The current wave of Islamist terrorism is often regarded as the modern equivalent of the Cold War “Gladio” network of far-right extremists controlled by US and UK intelligence.

As Ganser sets out in his book NATO’s Secret Armies: Operation Gladio and Terrorism in Western Europe, right-wing extremists including surviving Nazis and Fascists were recruited by US and British intelligence at the end of the Second World War to form an “anti-communist” terror network.

Ostensibly intended to fight any Soviet invasion of Europe, it quickly switched to countering the threat to capitalism posed by radicals, carrying out “false flag” attacks blamed on leftists and anarchists as part of a “strategy of tension” to create fear and drive the public into the “safe” hands of the capitalist state.

ganser

In Turkey, from the 1960s, there was an extreme right Turkish militia called the Grey Wolves (Bozkurt), described by author Daniele Ganser as “a brutal network of trained and armed men ready to use violence to further the cause of Pan-Turkism”.

The Grey Wolves were eventually exposed as having been part of a CIA-run secret army dedicated to protecting Western capitalist interests. One of those who spoke out was General Talat Turhan, himself involved in a coup d’etat, who later declared: “This is the secret unit of the NATO countries”.

Although the Gladio network was exposed most fully in Italy (the Bologna bombing was one of its murderous acts, for instance), it operated across Europe, including the UK, where the conflict in the north of Ireland was an ideal training ground.

The worrying lack of knowledge and understanding, even in radical circles, of the extent to which terrorism was secretly deployed by the capitalist system from the 1940s to the 1980s sadly means that there is little to stop it using the same techniques again today.

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6. Anti-terrorism is not what it says it is

anti-terrorist police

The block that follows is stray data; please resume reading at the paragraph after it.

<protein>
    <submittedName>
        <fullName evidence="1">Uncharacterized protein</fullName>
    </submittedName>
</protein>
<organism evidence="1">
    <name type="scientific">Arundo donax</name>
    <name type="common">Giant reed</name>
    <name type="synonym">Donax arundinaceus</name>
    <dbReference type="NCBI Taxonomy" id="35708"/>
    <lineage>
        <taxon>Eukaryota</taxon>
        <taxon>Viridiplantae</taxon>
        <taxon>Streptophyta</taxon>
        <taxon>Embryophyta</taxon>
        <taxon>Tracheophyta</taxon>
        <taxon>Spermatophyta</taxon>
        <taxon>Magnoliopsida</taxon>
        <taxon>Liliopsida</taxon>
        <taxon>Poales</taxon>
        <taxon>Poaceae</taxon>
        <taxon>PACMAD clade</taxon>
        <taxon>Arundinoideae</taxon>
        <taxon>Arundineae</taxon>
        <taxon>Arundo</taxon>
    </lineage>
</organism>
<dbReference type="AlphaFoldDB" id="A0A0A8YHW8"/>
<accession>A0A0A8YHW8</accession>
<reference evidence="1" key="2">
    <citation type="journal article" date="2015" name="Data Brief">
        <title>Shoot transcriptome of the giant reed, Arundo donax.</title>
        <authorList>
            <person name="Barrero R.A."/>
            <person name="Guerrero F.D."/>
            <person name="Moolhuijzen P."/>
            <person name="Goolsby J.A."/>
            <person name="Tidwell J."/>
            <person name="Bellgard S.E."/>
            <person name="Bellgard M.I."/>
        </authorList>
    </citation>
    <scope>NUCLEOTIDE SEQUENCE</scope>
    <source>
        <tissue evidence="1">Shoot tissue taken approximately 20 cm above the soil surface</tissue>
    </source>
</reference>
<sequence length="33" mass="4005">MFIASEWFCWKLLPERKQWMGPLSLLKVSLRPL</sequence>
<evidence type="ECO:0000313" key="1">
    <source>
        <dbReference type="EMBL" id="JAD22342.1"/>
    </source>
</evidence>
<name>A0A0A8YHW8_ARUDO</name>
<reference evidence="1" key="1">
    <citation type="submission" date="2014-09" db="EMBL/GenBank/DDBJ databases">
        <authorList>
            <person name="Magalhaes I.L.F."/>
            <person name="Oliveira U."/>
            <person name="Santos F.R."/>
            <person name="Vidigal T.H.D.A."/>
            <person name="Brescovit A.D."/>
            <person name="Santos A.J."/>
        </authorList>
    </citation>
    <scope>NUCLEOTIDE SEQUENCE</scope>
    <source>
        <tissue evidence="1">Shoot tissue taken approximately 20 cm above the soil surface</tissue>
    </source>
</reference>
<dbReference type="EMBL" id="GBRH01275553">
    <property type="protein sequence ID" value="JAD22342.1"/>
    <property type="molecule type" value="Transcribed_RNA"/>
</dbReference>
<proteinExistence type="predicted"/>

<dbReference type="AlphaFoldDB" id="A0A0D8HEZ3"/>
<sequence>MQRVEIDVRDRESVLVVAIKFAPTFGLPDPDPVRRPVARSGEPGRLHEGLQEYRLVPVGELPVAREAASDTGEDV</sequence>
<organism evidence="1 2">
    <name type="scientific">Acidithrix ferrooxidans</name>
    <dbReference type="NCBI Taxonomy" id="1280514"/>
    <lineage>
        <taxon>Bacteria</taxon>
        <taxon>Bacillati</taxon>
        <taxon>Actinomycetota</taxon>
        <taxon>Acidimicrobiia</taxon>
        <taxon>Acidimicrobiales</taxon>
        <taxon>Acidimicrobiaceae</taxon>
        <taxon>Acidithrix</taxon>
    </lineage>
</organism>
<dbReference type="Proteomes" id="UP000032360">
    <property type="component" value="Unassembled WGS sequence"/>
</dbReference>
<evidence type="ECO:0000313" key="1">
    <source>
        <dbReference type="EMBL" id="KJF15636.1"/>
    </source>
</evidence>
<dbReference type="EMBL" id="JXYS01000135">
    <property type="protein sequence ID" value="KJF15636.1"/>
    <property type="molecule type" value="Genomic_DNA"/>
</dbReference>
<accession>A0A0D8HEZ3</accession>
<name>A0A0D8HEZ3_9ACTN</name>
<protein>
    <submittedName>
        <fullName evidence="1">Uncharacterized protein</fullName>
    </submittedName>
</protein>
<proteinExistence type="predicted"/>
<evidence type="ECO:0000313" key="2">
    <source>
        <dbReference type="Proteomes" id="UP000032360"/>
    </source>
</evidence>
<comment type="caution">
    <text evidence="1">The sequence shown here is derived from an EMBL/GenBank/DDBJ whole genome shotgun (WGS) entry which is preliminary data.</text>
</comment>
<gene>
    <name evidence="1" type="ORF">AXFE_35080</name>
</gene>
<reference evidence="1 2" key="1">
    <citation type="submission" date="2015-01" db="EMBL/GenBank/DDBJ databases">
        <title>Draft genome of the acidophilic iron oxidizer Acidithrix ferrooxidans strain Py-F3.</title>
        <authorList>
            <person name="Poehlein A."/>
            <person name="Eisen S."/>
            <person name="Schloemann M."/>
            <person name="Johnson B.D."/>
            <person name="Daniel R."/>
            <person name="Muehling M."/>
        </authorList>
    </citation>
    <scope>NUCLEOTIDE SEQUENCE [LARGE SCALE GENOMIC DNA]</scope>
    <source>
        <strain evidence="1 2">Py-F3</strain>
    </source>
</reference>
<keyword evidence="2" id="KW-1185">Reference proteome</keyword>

“Anti-terrorism” is not at all what it seems – it is in fact the deliberately misleading label given to a global psychological war waged against most of humanity by a controlling elite.

That is the message from an article in Guccio, a new international radical magazine.

The authors begin by stating that, despite all appearances, anti-terrorism’s main target is not the people it declares to be “terrorists”, but the population as a whole.

anti-terrorist propaganda
Fear as a means of control – anti-terrorist propaganda

 

They add: “There is no one legal definition of terrorism, and this is why there are so many definitions – more than a hundred different ones all across the world. ‘Terrorism’ is a political category.”

Essentially the label “terrorist” is an attempt to translate into legal terminology the vaguer notion of an enemy – an enemy of the system. Since the system itself designates its enemies, it also controls the definition of “terrorist”.

The idea that anti-terrorist laws are a reaction to actual “terrorist” threats is false. The authors point out: “It is known that among the 11 proposals for international anti-terrorist legislation submitted by the EU during the autumn of 2001 ‘in reaction to 9/11’, six had already been formulated before the attacks, four were already in preparation and only one, concerning asylum and immigration was actually new.

“We also know that the UK, one of the main engines behind this whole process, had already passed the Terrorism Act 2000 which, without saying so openly, was aimed at ‘subversive’ political movements, mainly the anti-globalisation movement.”

Genoa-protests2
Redefined as “terrorism” – the anti-globalisation protests in Genoa in 2001

For the Italian General Fabio Mini, after the anti-capitalist protests in Genoa in 2001 there was already no doubt that “violent contestation of the global system is equal in this case to terrorism”.

The Guccio article explains that a 2002 EU framework defines as terrorism any action likely “to severely undermine a country or an international organisation”, with the aim of “severely intimidating a population” or to “severely destabilize or destroy the fundamental political, constitutional, economic structures of a country or an international organization”.

While Margaret Thatcher had already tried to use anti-terrorist laws against striking miners in the 1980s, the practice has now become widespread.

From indignados in Barcelona to occupiers of a city hall in Greece, from the alleged authors of The Coming Insurrection in France, to environmental activists from the No Tav movement in Italy – all have been accused of “terrorism” for daring to challenge the capitalist system.

Even organisers of protests against the 2014 World Cup in Brazil were arrested under “anti-terrorist” legislation.